Last week, I worked on something new for me – setting up a small display of my darkroom photos in a local restaurant. Exhibits like this are low-stakes ways to put your photography out into the world. It’s also a nice challenge to choose which photos, sizes, and arrangements work best. If this isn’t something you’ve done before, why not take the time to visit some nearby stores and ask if they show local art? That’s my recommendation for the week. Meanwhile, here’s the biggest news from the photography world that arrived while I was busy making prints.
- New L-Mount Members: The L-Mount Alliance – famously started by Leica, Panasonic, and Sigma – has gained two new members. First is Samyang, best known for their low-cost manual-focus lenses but venturing into autofocus in recent years. The other addition is Astrodesign, a video-centric company based in Japan. Is the L mount turning into a juggernaut that will displace Canon, Nikon, and Sony? Probably not, but it’s still getting more and more compelling each year.
- Viltrox 75mm f/1.2 AF lens for APS-C: For $549, this autofocus-capable lens will be a compelling option for APS-C shooters looking to save money compared to full-frame glass. The lens already existed for Fuji crop-sensor photographers, but it’s about to be available for Nikon Z and Sony E as well. It features an all-metal construction with a dedicated aperture ring, plus a USB-C port for future firmware updates.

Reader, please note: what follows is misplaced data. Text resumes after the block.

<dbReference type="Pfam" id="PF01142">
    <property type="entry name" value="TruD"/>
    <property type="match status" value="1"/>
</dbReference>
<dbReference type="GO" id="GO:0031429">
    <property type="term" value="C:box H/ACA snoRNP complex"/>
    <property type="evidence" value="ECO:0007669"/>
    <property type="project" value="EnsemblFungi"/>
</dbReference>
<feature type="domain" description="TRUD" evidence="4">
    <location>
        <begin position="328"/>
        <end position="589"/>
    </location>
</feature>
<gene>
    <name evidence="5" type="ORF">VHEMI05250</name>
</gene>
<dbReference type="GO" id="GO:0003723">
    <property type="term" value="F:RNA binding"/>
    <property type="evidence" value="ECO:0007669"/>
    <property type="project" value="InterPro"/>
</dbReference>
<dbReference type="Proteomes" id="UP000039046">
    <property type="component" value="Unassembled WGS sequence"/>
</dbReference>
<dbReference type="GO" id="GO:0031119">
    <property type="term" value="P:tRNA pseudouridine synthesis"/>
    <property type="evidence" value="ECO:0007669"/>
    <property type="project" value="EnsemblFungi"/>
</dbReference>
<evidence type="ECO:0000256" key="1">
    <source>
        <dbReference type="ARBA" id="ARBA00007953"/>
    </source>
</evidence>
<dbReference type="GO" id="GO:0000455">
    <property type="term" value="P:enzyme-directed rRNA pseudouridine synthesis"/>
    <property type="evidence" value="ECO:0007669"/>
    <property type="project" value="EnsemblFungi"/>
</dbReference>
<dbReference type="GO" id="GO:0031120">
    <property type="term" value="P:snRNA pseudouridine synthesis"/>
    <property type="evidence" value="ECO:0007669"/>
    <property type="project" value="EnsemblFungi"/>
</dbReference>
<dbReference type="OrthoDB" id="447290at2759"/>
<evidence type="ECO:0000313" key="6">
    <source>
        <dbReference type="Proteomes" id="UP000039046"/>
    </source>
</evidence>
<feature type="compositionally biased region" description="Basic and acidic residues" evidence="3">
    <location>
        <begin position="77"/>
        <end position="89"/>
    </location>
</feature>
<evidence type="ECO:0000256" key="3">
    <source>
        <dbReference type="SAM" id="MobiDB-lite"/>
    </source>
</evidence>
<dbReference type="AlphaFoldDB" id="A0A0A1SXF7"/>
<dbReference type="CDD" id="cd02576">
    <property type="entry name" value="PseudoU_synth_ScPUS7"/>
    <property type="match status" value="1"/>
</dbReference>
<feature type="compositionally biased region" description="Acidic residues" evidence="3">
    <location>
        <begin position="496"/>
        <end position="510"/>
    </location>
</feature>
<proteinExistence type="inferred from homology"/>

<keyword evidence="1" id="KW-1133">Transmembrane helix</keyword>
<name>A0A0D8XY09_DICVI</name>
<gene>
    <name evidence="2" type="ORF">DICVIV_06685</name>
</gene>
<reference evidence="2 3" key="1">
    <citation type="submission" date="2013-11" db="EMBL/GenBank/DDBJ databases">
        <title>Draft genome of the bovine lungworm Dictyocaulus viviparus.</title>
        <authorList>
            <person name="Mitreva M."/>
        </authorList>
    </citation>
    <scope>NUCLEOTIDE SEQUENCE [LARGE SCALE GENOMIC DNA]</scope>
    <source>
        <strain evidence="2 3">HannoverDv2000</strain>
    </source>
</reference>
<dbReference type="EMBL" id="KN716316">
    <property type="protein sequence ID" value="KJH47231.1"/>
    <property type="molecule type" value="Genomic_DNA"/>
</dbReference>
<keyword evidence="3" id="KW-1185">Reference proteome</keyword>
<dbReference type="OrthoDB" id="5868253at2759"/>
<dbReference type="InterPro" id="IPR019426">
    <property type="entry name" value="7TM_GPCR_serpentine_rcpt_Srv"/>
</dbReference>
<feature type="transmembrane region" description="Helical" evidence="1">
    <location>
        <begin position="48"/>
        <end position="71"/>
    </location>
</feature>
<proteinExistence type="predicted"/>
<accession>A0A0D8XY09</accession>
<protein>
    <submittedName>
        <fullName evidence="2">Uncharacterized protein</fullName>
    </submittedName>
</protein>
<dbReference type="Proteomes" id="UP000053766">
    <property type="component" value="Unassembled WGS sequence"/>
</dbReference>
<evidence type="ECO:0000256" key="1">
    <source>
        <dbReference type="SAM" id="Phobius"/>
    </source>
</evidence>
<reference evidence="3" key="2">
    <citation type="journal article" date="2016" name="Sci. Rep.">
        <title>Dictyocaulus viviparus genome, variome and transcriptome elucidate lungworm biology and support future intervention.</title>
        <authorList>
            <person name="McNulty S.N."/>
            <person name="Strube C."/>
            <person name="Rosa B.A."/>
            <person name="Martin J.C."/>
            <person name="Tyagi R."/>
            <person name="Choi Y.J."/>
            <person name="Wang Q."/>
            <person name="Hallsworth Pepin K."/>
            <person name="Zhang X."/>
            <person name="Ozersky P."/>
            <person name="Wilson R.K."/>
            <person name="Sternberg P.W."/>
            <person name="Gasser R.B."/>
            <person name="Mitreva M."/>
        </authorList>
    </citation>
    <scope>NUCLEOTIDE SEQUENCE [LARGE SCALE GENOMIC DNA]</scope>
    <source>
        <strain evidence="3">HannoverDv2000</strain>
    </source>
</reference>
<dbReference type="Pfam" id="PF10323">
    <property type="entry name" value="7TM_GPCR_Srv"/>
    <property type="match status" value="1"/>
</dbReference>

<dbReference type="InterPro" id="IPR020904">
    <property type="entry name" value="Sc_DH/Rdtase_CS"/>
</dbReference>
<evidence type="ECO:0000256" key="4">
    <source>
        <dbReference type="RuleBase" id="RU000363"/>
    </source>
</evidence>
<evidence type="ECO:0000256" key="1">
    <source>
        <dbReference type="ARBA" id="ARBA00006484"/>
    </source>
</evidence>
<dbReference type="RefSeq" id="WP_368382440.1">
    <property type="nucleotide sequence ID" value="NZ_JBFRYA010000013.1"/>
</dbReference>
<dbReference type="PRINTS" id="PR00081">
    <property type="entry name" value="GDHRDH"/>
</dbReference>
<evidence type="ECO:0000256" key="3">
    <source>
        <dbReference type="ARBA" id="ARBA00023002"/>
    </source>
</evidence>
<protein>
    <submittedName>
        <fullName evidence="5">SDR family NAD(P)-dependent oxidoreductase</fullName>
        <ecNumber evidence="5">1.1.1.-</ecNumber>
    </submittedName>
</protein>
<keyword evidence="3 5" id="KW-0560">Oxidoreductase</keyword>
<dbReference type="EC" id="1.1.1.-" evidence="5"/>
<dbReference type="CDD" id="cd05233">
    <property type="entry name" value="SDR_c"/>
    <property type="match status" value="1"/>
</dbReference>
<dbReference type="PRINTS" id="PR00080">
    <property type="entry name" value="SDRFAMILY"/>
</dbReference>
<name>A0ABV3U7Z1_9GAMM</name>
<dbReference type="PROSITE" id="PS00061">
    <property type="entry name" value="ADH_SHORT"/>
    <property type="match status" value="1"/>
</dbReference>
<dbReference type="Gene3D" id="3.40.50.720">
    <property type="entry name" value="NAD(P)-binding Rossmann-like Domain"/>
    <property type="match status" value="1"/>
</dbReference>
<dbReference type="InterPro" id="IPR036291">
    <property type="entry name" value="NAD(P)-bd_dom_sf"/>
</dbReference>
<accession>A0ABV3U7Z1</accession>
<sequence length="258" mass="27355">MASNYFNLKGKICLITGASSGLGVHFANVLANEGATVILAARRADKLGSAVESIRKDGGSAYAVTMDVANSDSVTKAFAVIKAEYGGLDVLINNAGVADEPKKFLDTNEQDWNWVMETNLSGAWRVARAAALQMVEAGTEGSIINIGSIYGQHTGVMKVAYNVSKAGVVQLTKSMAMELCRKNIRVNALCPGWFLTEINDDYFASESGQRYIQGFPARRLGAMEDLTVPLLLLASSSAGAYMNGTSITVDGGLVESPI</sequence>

- Zhongyi APO 200mm f/4 Macro: If you need a long working distance as a macro photographer, this 1:1 macro lens from Zhongyi might pique your interest. It’s now available for all the popular lens mounts, although note that this is an all-manual lens with no electronic connections. Manual focus is just fine for macro photography, but the lack of electronic connections is something I find concerning as a macro photographer who frequently shoots at f/22 (dark viewfinder alert). But I wouldn’t write this lens off completely – Zhongyi’s MTF chart looks good, and the price of $499 is compelling.
- Three Sony Announcements: In case you missed my articles this week, Sony just announced an updated 70-200mm f/4 with 1:2 magnification throughout the zoom range (and teleconverter compatibility to turn the lens into a 140-400mm f/8 with full 1:1 macro capabilities). They also announced the a6700 mirrorless camera, their first new camera in the a6000 series in about four years. And finally, Sony launched a new compact, on-camera shotgun microphone called the ECM-M1.
The Rumor Mill
Is the Nikon Z 35mm f/1.2 S coming soon?
According to a report on Nikon Rumors, we won’t need to wait long until the Nikon Z 35mm f/1.2 S sees the light of day! It’s expected to be announced in either August or September. For reference, we are down to the last two lenses on the Nikon Z roadmap, and this is one of them (though the f/1.2 aperture isn’t confirmed). The other is a mystery 135mm S-line lens. My question is, what surprises will we see once the roadmap is complete?
Canon RF 200mm f/2 patent filed
Canon has been aggressively releasing mirrorless equivalents for their popular exotic telephoto lenses, but one lens that has yet to see the light of day is an RF 200mm f/2 (or RF 200mm f/1.8). Patents are certainly not a guarantee that a lens will ever exist, but at least this patent shows that Canon hasn’t forgotten about this focal length and maximum aperture. The EF 200mm f/2 L and f/1.8 L lenses are well-loved by certain sports, wildlife, and portrait photographers, and it seems we will see an RF equivalent at some point.
A microscope lens for mirrorless cameras